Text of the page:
Northwestern Medicine scientists have discovered a novel signaling pathway that promotes healing after a heart attack. The study, published in Cell Metabolism, demonstrates for the first time that the metabolism of dead heart cells by macrophages reprograms the immune cells to launch an anti-inflammatory response and stimulate tissue repair.
“Targeting this pathway may have therapeutic benefit for a broad range of acute and chronic disorders — not only heart attacks — by enhancing the active resolution of inflammation,” said principal investigator Edward Thorp, PhD, associate professor of Pathology and a member of the Feinberg Cardiovascular and Renal Research Institute (FCVRI).
Shuang Zhang, PhD, who recently graduated from Feinberg’s Driskill Graduate Program in Life Sciences (DGP), was the first author.
The Thorp Laboratory studies how immune cells regulate wound healing, in particular after myocardial infarction, or heart attack. After a patient has experienced a heart attack, immune cells are essential for removing dead or dying heart cells. If the cells aren’t cleared efficiently, they can lead to prolonged inflammation and cause further damage to the heart.
There are currently few effective treatments to enhance the healing process after a heart attack, and many patients go on to develop heart failure as a result of the damage.
The Thorp Laboratory has published extensively on efferocytosis — the process by which immune cells called macrophages engulf and ingest dying cells — and its critical role in turning on inflammation resolution after heart attack. But the intracellular mechanisms of the process remained unclear.
In the new research, the scientists discovered that when macrophages swallow dead heart cells during efferocytosis, the macrophages fill with metabolites that reprogram the cell to initiate an anti-inflammatory response and promote repair of the heart.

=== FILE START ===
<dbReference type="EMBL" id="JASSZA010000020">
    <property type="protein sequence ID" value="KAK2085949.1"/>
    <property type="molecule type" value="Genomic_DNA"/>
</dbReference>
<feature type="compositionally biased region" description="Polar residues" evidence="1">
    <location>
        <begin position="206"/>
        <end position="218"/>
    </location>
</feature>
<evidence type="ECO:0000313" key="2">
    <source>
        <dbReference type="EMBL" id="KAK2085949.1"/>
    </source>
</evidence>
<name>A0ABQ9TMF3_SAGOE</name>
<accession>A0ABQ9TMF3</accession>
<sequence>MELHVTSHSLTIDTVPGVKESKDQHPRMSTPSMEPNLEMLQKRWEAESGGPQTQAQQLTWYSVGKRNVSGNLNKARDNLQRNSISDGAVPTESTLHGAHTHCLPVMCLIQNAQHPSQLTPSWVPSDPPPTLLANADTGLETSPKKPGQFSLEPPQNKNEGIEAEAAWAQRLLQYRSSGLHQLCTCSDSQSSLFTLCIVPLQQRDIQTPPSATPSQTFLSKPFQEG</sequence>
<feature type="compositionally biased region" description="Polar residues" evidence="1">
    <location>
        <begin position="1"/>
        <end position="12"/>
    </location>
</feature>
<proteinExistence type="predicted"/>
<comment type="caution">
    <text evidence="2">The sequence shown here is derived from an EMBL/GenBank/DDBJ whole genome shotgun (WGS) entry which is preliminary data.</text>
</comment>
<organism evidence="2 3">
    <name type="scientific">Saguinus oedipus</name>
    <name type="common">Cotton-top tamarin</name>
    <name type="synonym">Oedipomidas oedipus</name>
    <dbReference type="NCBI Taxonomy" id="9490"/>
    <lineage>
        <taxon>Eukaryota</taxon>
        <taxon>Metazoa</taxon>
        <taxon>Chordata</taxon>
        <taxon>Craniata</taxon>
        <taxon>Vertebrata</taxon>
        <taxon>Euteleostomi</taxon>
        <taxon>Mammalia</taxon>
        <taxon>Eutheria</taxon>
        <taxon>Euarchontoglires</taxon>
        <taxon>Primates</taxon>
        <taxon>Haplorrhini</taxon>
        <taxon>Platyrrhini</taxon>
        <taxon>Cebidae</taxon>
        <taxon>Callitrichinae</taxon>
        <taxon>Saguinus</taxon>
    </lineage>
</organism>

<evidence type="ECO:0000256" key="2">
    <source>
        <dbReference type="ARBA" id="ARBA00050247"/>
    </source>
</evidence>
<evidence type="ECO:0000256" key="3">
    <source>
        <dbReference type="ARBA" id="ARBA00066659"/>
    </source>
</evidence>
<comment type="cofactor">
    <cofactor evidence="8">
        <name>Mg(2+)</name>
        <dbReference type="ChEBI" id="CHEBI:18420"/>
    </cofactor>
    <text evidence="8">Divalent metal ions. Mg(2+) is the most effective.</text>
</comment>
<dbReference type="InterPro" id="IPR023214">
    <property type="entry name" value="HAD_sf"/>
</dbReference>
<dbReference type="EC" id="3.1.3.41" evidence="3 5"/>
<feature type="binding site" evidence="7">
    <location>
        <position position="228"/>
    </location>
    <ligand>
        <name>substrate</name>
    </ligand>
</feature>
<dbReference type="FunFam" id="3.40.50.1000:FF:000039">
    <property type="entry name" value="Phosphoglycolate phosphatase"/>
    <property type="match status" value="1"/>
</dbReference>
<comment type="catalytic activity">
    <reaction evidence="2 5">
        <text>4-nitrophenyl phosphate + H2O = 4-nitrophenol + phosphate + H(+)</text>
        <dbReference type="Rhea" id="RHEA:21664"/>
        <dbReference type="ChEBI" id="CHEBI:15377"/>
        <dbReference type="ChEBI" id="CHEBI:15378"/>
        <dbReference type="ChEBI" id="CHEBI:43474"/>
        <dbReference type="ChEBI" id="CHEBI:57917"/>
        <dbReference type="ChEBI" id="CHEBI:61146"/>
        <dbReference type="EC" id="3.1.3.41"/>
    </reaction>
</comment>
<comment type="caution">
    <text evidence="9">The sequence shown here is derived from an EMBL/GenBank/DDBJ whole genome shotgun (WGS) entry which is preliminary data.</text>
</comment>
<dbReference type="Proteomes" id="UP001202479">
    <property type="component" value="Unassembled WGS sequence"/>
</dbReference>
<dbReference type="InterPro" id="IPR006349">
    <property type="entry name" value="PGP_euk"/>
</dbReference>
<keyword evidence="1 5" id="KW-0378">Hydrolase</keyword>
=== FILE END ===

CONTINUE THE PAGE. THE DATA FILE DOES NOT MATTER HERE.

“Our findings elucidate a novel process by which dead tissue metabolites are recycled to fuel wound healing,” Thorp explained. “It extends the meaning of ‘you are what you eat’ to the cellular level.”
In an experimental model, the scientists further demonstrated that when mitochondria — an organelle which regulates metabolism — are defective, healing after cardiac injury is impaired.
The findings suggest a novel role for immune cell metabolism beyond the production of energy.
“The idea that mitochondria, or overall metabolism, can act as a dictator of the cell and control macrophage function — that’s very novel,” Zhang said.
The Thorp Laboratory is continuing to investigate metabolic control of human immune cell function in further studies of cardiac injury and organ transplantation. Zhang is beginning a post-doctoral fellowship at Harvard Medical School, where she will continue her study of immune cells.
Other co-authors of the study include Navdeep Chandel, PhD, the David W. Cugell, MD, Professor of Medicine in the Division of Pulmonary and Critical Care and Cell and Molecular Biology; David Gius, MD, PhD, professor of Radiation Oncology and Pharmacology; Paul Schumacker, PhD, professor of Pediatrics in the Division of Neonatology, of Medicine in the Division of Pulmonary and Critical Care, and of Cell and Molecular Biology; Issam Ben-Sahra, PhD, assistant professor of Biochemistry and Molecular Genetics; Matthew DeBerge, PhD, research assistant professor of Pathology; Matthew Schipma, PhD, research assistant professor of Biochemistry and Molecular Genetics; Samuel Weinberg, a MD/PhD student in the Medical Scientist Training Program; and collaborators at Washington University in St. Louis and INSERM in France.
Thorp, Chandel, Gius, Schumacker and Ben-Sahra are also members of the Robert H. Lurie Comprehensive Cancer Center of Northwestern University
The study was supported by the National Heart, Lung, and Blood Institute F32HL127958, HL122309 and HL139812, Chicago Biomedical Consortium, American Heart Association predoctoral fellowship, Northwestern University presidential fellowship, and Sidney Bess Memorial Fund.